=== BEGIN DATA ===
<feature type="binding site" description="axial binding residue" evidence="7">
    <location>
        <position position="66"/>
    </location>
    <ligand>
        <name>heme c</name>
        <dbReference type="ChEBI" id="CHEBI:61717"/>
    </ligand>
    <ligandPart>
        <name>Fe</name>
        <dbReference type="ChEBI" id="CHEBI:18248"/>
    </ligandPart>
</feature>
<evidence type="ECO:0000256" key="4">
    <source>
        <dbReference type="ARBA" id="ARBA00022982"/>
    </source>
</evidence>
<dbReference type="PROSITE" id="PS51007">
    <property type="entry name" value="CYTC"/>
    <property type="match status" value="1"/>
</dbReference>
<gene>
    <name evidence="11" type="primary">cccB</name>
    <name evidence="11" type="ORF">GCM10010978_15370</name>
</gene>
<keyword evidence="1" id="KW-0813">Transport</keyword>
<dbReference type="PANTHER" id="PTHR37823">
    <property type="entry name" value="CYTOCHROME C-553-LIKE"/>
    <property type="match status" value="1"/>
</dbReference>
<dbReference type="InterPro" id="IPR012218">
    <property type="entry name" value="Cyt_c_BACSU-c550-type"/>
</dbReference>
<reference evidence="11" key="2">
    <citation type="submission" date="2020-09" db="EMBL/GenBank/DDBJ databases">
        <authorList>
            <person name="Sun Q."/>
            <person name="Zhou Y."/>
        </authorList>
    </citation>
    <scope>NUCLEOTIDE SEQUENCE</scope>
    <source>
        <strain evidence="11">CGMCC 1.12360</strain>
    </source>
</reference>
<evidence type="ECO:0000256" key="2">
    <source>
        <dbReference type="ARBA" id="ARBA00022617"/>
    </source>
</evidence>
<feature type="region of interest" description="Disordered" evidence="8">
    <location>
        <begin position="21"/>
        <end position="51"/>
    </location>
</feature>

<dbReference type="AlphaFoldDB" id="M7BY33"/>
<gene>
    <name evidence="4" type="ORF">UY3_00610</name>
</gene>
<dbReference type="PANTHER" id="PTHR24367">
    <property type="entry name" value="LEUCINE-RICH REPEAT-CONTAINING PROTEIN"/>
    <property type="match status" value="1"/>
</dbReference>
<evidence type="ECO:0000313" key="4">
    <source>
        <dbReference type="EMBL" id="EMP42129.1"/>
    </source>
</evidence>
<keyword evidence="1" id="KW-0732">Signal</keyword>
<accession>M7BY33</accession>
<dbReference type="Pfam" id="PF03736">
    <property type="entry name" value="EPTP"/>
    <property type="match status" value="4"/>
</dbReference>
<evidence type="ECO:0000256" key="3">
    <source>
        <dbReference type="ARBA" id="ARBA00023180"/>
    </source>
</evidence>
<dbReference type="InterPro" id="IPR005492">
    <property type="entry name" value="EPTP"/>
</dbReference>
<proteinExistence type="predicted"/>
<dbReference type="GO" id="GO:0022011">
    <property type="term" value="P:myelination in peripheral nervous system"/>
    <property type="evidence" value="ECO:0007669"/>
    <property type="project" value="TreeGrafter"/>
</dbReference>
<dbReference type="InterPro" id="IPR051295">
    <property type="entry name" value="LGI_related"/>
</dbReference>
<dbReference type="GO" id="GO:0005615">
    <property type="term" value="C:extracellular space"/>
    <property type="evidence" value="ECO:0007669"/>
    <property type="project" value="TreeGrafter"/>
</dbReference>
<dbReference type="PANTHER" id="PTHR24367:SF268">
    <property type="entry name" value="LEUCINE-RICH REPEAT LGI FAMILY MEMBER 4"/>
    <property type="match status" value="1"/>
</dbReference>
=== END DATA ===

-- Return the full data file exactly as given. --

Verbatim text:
<feature type="binding site" description="axial binding residue" evidence="7">
    <location>
        <position position="66"/>
    </location>
    <ligand>
        <name>heme c</name>
        <dbReference type="ChEBI" id="CHEBI:61717"/>
    </ligand>
    <ligandPart>
        <name>Fe</name>
        <dbReference type="ChEBI" id="CHEBI:18248"/>
    </ligandPart>
</feature>
<evidence type="ECO:0000256" key="4">
    <source>
        <dbReference type="ARBA" id="ARBA00022982"/>
    </source>
</evidence>
<dbReference type="PROSITE" id="PS51007">
    <property type="entry name" value="CYTC"/>
    <property type="match status" value="1"/>
</dbReference>
<gene>
    <name evidence="11" type="primary">cccB</name>
    <name evidence="11" type="ORF">GCM10010978_15370</name>
</gene>
<keyword evidence="1" id="KW-0813">Transport</keyword>
<dbReference type="PANTHER" id="PTHR37823">
    <property type="entry name" value="CYTOCHROME C-553-LIKE"/>
    <property type="match status" value="1"/>
</dbReference>
<dbReference type="InterPro" id="IPR012218">
    <property type="entry name" value="Cyt_c_BACSU-c550-type"/>
</dbReference>
<reference evidence="11" key="2">
    <citation type="submission" date="2020-09" db="EMBL/GenBank/DDBJ databases">
        <authorList>
            <person name="Sun Q."/>
            <person name="Zhou Y."/>
        </authorList>
    </citation>
    <scope>NUCLEOTIDE SEQUENCE</scope>
    <source>
        <strain evidence="11">CGMCC 1.12360</strain>
    </source>
</reference>
<evidence type="ECO:0000256" key="2">
    <source>
        <dbReference type="ARBA" id="ARBA00022617"/>
    </source>
</evidence>
<feature type="region of interest" description="Disordered" evidence="8">
    <location>
        <begin position="21"/>
        <end position="51"/>
    </location>
</feature>

<dbReference type="AlphaFoldDB" id="M7BY33"/>
<gene>
    <name evidence="4" type="ORF">UY3_00610</name>
</gene>
<dbReference type="PANTHER" id="PTHR24367">
    <property type="entry name" value="LEUCINE-RICH REPEAT-CONTAINING PROTEIN"/>
    <property type="match status" value="1"/>
</dbReference>
<evidence type="ECO:0000313" key="4">
    <source>
        <dbReference type="EMBL" id="EMP42129.1"/>
    </source>
</evidence>
<keyword evidence="1" id="KW-0732">Signal</keyword>
<accession>M7BY33</accession>
<dbReference type="Pfam" id="PF03736">
    <property type="entry name" value="EPTP"/>
    <property type="match status" value="4"/>
</dbReference>
<evidence type="ECO:0000256" key="3">
    <source>
        <dbReference type="ARBA" id="ARBA00023180"/>
    </source>
</evidence>
<dbReference type="InterPro" id="IPR005492">
    <property type="entry name" value="EPTP"/>
</dbReference>
<proteinExistence type="predicted"/>
<dbReference type="GO" id="GO:0022011">
    <property type="term" value="P:myelination in peripheral nervous system"/>
    <property type="evidence" value="ECO:0007669"/>
    <property type="project" value="TreeGrafter"/>
</dbReference>
<dbReference type="InterPro" id="IPR051295">
    <property type="entry name" value="LGI_related"/>
</dbReference>
<dbReference type="GO" id="GO:0005615">
    <property type="term" value="C:extracellular space"/>
    <property type="evidence" value="ECO:0007669"/>
    <property type="project" value="TreeGrafter"/>
</dbReference>
<dbReference type="PANTHER" id="PTHR24367:SF268">
    <property type="entry name" value="LEUCINE-RICH REPEAT LGI FAMILY MEMBER 4"/>
    <property type="match status" value="1"/>
</dbReference>